<p style="visibility: hidden;"><span>can't see me</span></p>

Why this did not occur for you is a mystery since you didn't post any
examples of where you set an element's visibility to hidden yet the
children continued to be visible.

Since you said you were using 'span' elements to wrap other elements,
it is likely you had invalid HTML and your browser made a guess at what
you wanted and displayed something that was not what you wanted.

'span' is an in-line element and may only contain other in-line
elements. But even so, invalid HTML like:

<span style="visibility: hidden;">
<table><tr><td>can't see me</td></tr></table>
</span>

still results in an invisible table in Firefox and IE.

If I understand correctly, you can fix this by changing the JavaScript
or changing the CSS.
Using JavaScript to change the properties of the elements, yes. You
can do that by changing the style rule or the element's style object
directly.

CSS: Use 'display: none' instead of 'visibility: hidden'. display isn't
'inherited' per se, but it sort of works that way. If you set an
element's display = 'none' you also cause all of its descendant
elements to disappear. Much as if you had a cup of milk and took the
cup away, the milk would go with. If you just make the cup invisible,
it looks like you have floating milk.
Changing an element's visibility to 'hidden' will also hide its
children. Your milk will still be there but you can't see it.

The 'problem' with this is that when display is set to none, the space
for it is no longer reserved on the page. By setting something to
invisible, it still takes up space. It's still there. display won't do
that. This is more often useful than obstructive.
A moot point: a DHTML menu author may have a different opinion.

JS: Loop through every descendant element and set its visibility to
'hidden'. This is ugly and can cause problems related to the z-index of
the elements. i.e. If an element is supposed to be on top of other
elements and you make it invisible, it will still be there. If it
covers a link, the link will not (normally) be clickable. Also, what if
some of the elements are supposed to be hidden? When you loop through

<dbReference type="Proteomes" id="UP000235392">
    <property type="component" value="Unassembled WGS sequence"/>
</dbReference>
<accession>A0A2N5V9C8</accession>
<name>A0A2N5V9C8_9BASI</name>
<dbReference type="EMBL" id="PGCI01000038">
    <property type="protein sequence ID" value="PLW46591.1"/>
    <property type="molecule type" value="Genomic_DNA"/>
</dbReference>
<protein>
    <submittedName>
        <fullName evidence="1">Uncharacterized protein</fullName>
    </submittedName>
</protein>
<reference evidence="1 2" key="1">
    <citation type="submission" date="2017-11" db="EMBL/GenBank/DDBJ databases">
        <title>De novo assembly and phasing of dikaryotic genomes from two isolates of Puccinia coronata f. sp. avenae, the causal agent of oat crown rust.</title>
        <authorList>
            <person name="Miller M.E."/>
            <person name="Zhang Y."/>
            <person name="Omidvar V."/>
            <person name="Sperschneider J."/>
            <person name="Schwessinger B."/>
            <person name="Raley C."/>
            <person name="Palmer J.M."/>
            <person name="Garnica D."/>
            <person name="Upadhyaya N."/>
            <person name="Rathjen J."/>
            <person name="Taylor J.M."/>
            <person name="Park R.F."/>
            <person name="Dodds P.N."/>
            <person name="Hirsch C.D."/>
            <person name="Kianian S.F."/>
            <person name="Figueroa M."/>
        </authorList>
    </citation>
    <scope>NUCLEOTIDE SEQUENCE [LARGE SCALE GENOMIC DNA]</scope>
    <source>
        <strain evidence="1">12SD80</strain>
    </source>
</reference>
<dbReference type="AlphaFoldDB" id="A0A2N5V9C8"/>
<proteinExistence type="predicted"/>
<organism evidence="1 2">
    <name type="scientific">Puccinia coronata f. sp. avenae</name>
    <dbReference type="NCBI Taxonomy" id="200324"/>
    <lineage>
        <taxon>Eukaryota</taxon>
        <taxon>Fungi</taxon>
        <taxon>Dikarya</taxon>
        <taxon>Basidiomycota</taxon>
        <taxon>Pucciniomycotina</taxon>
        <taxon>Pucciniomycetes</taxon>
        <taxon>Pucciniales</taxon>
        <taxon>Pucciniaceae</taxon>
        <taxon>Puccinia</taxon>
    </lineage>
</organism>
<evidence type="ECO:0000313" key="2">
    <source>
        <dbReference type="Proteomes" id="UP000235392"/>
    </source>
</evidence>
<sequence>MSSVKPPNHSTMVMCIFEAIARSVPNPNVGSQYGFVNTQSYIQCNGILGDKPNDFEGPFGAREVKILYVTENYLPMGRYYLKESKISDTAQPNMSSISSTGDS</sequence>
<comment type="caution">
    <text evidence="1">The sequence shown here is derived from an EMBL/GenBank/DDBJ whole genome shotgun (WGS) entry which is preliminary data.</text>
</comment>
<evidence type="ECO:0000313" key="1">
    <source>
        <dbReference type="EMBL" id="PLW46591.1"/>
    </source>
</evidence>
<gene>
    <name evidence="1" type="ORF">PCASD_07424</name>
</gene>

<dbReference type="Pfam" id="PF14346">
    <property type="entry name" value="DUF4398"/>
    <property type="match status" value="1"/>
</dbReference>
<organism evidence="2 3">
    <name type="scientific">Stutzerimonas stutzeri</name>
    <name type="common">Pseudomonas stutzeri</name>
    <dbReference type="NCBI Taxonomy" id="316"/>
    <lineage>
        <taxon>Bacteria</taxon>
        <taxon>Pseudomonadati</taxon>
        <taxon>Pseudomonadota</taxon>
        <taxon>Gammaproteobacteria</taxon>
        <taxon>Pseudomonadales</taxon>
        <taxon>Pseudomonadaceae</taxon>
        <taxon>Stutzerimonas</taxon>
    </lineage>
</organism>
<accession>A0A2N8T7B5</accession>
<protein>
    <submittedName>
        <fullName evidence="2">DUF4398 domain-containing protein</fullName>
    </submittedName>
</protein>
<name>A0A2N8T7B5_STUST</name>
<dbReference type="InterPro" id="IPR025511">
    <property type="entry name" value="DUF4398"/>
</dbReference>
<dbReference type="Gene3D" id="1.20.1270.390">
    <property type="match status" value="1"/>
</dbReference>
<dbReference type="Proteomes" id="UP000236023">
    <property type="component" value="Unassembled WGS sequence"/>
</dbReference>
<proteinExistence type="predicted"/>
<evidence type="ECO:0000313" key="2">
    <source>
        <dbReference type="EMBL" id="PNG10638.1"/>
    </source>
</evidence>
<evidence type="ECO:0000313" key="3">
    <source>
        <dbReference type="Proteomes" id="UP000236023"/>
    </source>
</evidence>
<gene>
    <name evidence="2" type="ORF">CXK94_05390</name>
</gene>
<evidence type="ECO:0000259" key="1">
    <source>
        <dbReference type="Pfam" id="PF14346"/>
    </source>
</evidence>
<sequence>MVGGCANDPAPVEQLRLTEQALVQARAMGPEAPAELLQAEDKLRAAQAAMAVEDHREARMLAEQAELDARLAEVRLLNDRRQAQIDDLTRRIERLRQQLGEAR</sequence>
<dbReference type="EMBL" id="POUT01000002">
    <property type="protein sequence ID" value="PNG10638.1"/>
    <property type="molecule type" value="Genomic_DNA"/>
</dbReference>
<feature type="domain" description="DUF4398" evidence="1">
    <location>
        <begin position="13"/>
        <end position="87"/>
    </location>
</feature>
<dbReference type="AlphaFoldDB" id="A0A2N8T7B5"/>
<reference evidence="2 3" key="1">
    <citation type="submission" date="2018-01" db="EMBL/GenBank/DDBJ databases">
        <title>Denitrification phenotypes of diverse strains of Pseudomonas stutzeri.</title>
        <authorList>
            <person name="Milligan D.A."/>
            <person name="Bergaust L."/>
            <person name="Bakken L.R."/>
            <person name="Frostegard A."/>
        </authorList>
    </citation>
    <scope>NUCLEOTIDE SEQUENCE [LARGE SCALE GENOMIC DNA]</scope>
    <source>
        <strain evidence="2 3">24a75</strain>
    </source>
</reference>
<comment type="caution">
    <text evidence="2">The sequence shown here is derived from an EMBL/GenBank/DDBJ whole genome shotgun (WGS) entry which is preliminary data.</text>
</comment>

and make them all visible, they all become visible.


But there is no requirement to loop through them all. If elements are
properly nested, changing the visibility of the parent to 'hidden' will
hide the nested elements.

You seem to have some misunderstanding of styles and how they work in
relation to HTML, hence the suggestion that you ask your question in
c.i.w.a.html.
--
Zif
Jul 23 '05 #4

P: n/a
Zif wrote:
ho********@gmail.com wrote:
Ok someone responded to me without it being posted here that solved my
problem fine. Using 'display:none' instead of messing around with
visibility did it. Here it is (thanks):
If you change the visibility of an element's parent to 'hidden', then
the element will also be hidden.

<p style="visibility: hidden;"><span>can't see me</span></p>


Not necessarily. The default value for CSS visibility is 'inherit', but
if it's explicitly set to something else, it will override the
containing element's rule in the cascade:

<!DOCTYPE HTML PUBLIC "-//W3C//DTD HTML 4.01//EN"
"http://www.w3.org/TR/html4/str*ict.dtd">
<html>
<style type="text/css">
p { visibility:hidden; }
span { visibility:visible; }
</style>
<head>
</head>
<body>
<p>
<strong>can't see me</strong>
<span>Yes I can...</span>
</p>
</body>
</html>

(snip)
Changing an element's visibility to 'hidden' will also hide its
children. Your milk will still be there but you can't see it.


Again, not necessarily.

(snip)

Jul 23 '05 #5

P: n/a
Zif
RobB wrote:
Zif wrote: [...]
If you change the visibility of an element's parent to 'hidden', then
the element will also be hidden.


[...]
Not necessarily. The default value for CSS visibility is 'inherit', but
if it's explicitly set to something else, it will override the
containing element's rule in the cascade:

[...]
Changing an element's visibility to 'hidden' will also hide its
children. Your milk will still be there but you can't see it.

Again, not necessarily.


As I said, not suitable for a JS group (at least, not my feeble CSS
skills anyhow) ;-)

Had an example been provided by the OP, whether or not that is the
actual issue could have been decided more quickly.
--
Zif
Jul 23 '05 #6